I was only in for the morning session as my wife wanted to visit a wind farm open day happening not far from our house. So thanks to Dave Clark for the report of the days efforts.
A very busy day for which the Beatles' song "Here, There and Everywhere" could be a very apt description, with C&W staff scattered all over the site, and even at Toddington.
Dennis Richards started the day with his usual checking and servicing on the Maroon rake, but by late morning he had become the stand-in guard for the Diesel Driver Experience train being run on the northern section of the railway.
Paul Wood did his usual check of the Chocolate and Cream rake before the first service train departed from Winchcombe.
Some very good progress was made today.
Peter renewed his efforts to secure part of the communication cord apparatus to the coach body, and this time was rewarded with success.
Also at this end of the coach, Richard and Ken serviced the buckeye coupling, vacuum hose and other nearby fittings.
Richard then re-taped the coach end ready for the black paintwork to be completed and the relevant transfers applied.
Martin started the day by fixing three more of the large seat side panels in the Park end compartment, which he then lightly sanded before applying another coat of varnish.
Further varnish was also applied to the previously fitted side panels in this compartment.
Eddie Paddon popped in during the morning and indicated a section of veneer panelling that needed re-colouring.
Martin duly removed the old varnish with paint stripper and a light sand to leave a nice clean surface for Eddie to apply fresh wood stain next Wednesday.
Amongst many other jobs, Phil Salter had a frustrating time trying to remove an unwanted section of metal bar above the wallside double doorway, which eventually required the use of the angle grinder.
Initially Steve worked in the Park end of the coach, both in the vestibule and new disabled area. He later moved on to the Barn end, and attached the wooden sills for both side doors - rubber inserts will later be glued in the recess of each sill.
Ben cut out and prepared some more parts for the new single corner seat in the disabled area
There was quite a bit of effort on the maroon CK during the day, the early part of which was somewhat noisy with Malcolm stripping more of the roof using the air chisel.
However this essential work, done by both Malcolm and Bob Mac, is almost completed and a coat of etch priming paint is gradually being added. When done, several coats of the black high-build roof paint will be applied.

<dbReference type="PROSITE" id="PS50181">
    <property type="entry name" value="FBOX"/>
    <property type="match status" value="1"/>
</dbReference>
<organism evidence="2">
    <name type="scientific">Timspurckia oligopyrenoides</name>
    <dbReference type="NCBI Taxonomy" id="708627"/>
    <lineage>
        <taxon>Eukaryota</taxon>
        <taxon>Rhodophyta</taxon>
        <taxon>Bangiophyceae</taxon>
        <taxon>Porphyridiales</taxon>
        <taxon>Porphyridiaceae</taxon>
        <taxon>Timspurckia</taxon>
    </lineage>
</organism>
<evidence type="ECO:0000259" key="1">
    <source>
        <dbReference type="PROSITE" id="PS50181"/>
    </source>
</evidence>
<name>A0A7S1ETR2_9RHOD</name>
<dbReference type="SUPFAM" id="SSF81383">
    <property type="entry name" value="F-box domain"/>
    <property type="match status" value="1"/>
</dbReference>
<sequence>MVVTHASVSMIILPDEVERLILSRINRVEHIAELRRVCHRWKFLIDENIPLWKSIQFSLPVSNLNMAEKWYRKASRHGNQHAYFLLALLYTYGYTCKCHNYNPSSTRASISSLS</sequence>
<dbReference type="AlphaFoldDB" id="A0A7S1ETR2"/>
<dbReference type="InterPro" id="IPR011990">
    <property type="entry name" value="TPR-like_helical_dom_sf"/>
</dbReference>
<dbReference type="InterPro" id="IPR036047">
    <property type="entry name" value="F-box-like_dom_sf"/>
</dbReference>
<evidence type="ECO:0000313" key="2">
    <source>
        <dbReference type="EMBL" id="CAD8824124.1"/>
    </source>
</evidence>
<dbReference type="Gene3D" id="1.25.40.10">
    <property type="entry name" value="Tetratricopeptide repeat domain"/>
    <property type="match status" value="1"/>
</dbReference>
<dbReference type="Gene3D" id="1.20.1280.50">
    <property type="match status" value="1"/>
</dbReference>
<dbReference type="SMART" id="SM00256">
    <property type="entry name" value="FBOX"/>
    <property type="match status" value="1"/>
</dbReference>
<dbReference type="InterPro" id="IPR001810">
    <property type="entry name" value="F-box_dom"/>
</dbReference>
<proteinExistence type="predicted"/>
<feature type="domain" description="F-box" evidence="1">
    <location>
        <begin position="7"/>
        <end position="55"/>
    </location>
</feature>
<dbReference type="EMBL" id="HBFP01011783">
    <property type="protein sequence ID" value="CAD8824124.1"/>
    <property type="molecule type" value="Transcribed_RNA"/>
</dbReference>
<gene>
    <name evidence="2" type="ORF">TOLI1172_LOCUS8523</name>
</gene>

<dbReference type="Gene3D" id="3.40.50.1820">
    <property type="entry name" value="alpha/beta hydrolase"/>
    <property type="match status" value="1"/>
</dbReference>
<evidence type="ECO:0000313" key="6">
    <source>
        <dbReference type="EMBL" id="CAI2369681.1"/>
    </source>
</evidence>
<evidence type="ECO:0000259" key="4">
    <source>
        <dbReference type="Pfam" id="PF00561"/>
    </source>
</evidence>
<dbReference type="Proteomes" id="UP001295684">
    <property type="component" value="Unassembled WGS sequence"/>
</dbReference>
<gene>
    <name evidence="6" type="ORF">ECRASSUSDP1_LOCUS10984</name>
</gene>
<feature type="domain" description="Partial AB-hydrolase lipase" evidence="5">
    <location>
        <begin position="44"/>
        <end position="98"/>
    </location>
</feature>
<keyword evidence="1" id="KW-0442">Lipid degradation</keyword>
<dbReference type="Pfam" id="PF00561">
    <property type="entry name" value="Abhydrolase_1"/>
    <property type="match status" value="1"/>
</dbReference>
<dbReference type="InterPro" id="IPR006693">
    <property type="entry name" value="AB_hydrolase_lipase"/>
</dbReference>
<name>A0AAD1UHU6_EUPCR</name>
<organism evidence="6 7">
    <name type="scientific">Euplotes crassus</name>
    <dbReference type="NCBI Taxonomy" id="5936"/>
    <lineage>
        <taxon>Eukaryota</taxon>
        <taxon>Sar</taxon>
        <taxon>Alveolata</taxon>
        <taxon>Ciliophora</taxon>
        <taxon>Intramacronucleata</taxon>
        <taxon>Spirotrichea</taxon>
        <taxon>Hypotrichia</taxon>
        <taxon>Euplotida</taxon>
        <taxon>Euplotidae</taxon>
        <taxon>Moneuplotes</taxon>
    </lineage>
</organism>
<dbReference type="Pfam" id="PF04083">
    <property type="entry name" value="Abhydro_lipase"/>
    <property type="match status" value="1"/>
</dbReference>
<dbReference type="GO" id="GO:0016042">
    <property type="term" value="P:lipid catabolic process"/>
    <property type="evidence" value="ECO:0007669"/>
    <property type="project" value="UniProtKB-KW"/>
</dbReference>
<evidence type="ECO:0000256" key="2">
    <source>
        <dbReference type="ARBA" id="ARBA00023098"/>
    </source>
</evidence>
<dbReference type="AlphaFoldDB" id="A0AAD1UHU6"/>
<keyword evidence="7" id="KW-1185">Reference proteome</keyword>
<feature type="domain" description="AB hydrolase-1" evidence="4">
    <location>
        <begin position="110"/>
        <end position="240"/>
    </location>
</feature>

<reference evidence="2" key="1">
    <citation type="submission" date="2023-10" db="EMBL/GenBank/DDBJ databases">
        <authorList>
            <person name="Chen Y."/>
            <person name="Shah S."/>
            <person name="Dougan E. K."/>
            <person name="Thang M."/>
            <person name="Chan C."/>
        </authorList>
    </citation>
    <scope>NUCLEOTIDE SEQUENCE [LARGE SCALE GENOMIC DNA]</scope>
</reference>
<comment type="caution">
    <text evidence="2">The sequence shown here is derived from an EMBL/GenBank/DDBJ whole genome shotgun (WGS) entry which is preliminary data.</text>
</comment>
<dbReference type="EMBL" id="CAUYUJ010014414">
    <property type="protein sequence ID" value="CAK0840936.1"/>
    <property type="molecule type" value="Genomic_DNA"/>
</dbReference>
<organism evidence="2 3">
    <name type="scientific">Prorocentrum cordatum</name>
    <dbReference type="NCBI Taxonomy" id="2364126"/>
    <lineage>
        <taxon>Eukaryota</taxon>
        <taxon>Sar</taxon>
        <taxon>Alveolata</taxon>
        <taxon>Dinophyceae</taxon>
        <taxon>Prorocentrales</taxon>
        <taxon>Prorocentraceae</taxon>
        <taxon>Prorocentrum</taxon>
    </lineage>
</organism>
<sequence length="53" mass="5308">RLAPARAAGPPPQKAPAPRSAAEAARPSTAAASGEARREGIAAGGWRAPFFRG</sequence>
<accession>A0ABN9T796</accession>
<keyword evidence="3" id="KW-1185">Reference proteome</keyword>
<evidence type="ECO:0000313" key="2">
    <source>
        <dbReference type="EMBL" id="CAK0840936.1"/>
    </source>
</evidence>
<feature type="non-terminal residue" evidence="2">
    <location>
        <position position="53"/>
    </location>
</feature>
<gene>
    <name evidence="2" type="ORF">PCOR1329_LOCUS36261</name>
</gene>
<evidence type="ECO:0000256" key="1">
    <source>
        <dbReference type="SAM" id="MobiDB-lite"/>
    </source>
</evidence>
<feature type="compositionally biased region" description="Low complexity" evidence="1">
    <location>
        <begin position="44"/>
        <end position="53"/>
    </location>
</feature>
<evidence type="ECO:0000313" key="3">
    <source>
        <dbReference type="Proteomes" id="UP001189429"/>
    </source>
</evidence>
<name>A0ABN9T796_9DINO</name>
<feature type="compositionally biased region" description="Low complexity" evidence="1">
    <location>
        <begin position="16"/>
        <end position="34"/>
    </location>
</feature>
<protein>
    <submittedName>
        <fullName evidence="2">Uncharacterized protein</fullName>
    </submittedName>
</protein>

Phil Jones made a start using sugar soap and by the end of the day had completed the Yard end vestibule, three of the first class compartments and about a third of the corridor. An excellent start.
John Squires continued the job that Ken had begun on Thursday to remove the remaining securing screws and nuts of the Workshop end corridor connection.
The discovery of corrosion all round the connection means that it will have to be removed completely rather than just eased back, as was done with SO 4790.
This will require the services of Steve Warren with the JCB and chains as was done with BSO 9000.
Some heavier action was required by John to tackle some parts!
The discovery of corrosion at the bases of the crash pillars means that the interior panelling will also need removing, and Ben and grandfather John got to work on this.
On one of the nearby doors, Ken began removing the lock prior to taking off the very worn underlying panel.
Also during the day, Richard and John Hill walked through the coach to assess the upholstery requirements. The first class seating is generally in very good condition with just a loose single drop-arm to repair. The second class seating will require much more work, with the seat bases and many of the arm rests in a very worn condition.
Although this vehicle is currently moth-balled, John Hill is continuing with the re-upholstering of all the previously removed first class seating. The material being used looks very smart.
That's another moquette!
The weather enabled Grenville and Bob Keyte to get back out to the Monster Van.
With undercoating on the planking at this end completed, Grenville applied a top coat of black. This end of the van is looking very good. Just need some tyre black on that hose to complete the job.
The other end still requires a number of repairs to the planking before any painting can be started.
Bob resumed his cleaning up and preparation of the south side. The bases of two of the metal window surrounds were re-secured with some new screws, and some bridging filler added where required. Bob then continued undercoating.
Chocolate and Cream rake problem
We received a report in the morning that some of the brake blocks under BSO 9000 were not binding when braking had been fully applied. The cause was that on the bogie concerned some brand new blocks had just been added but to one wheel only, which meant that the worn blocks on the other wheel were left suspended when the former clamped tight.
Richard, Paul and the Guard investigating the problem.
Adjustments made and with the engine run round and re-coupled ready for the return to Cheltenham, the brakes on the coach could be released and a test made.
Servicing the diesel shunters
Late in the day, Chris Bagley came in to service the 03 and 04 shunters that are based at Winchcombe.
Both are owned by Chris, and we are very grateful to him that we have this facility to enable us to perform all our shunting activities.
Chris was once our Head of Permanent Way and got us to Cheltenham.
He currently holds this post on the Severn Valley Railway.
Not all went to plan though - he turned up to discover that there were no doughnuts! Arrrgh!
It had to be jam tarts instead.